Joshua Gorsuch, Grade 11
The sound of a city at war faded away as the Sergeant looked into the soldier’s dull, glassy eyes, his mind dead to everything else in the world. The body was slouched behind a chunk of broken masonry, covered in a fine layer of dust that turned his once bright features a uniform shade of grey.
Bitter irony stung his heart as he saw how at peace the soldier looked. The soldier’s head was resting against a battered stand that had somehow survived the barrage, as though some macabre cosmic jester had placed it for its own amusement. One could be forgiven for assuming the soldier was asleep if they didn’t notice the pool of red that seeped from his back.
A tear dropped silently, the sound swallowed by a sea of noise that rumbled greedily around him. It was his order that had sent the youth to an early death; he had dug the grave with his own hands. Shards of rock and dirt exploded in pockets around him as the barrage that had taken the soldiers life continued, unabated by the destruction it had wrought.
Blood boiled on the soldier’s lips as his life fluid continued to seek escape from its ruined vessel. The ground was stained crimson with a person’s life. A single bullet had been all it took. He had been seeking a vantage point when a snipers round had ended it all in a single fell move.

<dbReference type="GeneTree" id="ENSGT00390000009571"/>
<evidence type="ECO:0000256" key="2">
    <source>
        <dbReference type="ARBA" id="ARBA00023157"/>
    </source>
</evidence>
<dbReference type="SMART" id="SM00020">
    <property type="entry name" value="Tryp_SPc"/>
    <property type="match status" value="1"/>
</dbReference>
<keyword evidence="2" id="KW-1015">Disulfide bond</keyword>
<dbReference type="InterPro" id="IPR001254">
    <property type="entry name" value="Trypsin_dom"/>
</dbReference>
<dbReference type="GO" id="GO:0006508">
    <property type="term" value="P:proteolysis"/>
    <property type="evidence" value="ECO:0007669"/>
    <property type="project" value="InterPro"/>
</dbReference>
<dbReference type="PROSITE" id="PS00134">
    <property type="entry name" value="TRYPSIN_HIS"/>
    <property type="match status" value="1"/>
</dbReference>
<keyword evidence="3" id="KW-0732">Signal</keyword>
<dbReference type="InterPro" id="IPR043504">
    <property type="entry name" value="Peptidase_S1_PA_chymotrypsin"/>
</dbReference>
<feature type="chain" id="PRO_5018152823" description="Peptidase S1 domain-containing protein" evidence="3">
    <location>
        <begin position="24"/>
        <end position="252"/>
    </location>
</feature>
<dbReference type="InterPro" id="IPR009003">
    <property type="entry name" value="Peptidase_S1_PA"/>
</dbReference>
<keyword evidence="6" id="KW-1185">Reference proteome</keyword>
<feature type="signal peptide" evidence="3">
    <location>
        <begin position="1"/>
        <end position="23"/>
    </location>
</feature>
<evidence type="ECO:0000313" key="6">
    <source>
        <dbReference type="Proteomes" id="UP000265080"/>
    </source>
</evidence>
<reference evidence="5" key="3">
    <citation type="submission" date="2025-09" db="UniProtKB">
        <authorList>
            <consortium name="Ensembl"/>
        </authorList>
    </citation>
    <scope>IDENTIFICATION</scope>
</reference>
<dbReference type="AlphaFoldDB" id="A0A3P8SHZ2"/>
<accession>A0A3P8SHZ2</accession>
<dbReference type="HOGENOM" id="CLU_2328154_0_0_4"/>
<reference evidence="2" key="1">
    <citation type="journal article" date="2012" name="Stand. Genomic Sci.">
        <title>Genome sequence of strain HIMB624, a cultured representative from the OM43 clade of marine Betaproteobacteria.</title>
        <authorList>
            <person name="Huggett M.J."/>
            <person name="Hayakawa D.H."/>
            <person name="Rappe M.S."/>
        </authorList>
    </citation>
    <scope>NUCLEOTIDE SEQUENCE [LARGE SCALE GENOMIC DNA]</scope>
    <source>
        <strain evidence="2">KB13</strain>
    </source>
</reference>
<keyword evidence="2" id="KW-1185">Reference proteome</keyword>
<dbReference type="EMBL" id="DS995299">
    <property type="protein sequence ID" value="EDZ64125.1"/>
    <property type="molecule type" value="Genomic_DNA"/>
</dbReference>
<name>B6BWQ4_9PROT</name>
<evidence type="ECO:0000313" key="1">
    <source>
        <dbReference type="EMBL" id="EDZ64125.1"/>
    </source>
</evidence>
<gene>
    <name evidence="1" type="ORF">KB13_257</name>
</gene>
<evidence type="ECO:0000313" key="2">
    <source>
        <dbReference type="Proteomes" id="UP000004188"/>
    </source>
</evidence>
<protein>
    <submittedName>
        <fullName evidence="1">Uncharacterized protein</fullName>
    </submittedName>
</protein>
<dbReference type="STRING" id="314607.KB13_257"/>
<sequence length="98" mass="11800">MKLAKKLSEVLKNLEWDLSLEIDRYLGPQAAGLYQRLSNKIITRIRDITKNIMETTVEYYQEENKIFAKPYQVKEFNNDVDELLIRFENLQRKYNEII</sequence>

The soldier died screaming his emotions, a soul shattering cry that had melded rage, sorrow and fear into a sound that would haunt his dreams until the very ending of the world. The howl had ended in a gurgling cacophony of sound as the soldier finally fell silent. The Sergeant knew in uttermost clarity that he would never forget that sound no matter how long he lived, and that that wasn’t likely to be very long.
The Sergeant screamed out his anger, firing his weapon blindly over the barricade he had found himself hunched behind, revelling in the violence he was causing for its own sake. In a swift movement, he kicked the body away, out into the open ground that was so casually been ripped apart by sustained enemy fire.
The corpse was shredded under a hail of fire, the body rippling spasmodically as it was ripped apart by the impacts. The Sergeant screamed out at the sight of such wanton carnage, shrinking away from the remains of the carcass that had once been a soldier. Now it was carrion for the crows that constantly circled, attracted by the scent of death on the wind and the atmospheric tinge of slaughter.
The Sergeant waited, searching desperately for a pause in firing. His heart pounded in his chest when it came. He leapt the barricade in a single, fluid motion, firing wildly as he charged blindly into the smoke.
He was going to die, but he didn’t care.
After all, you only get one last chance.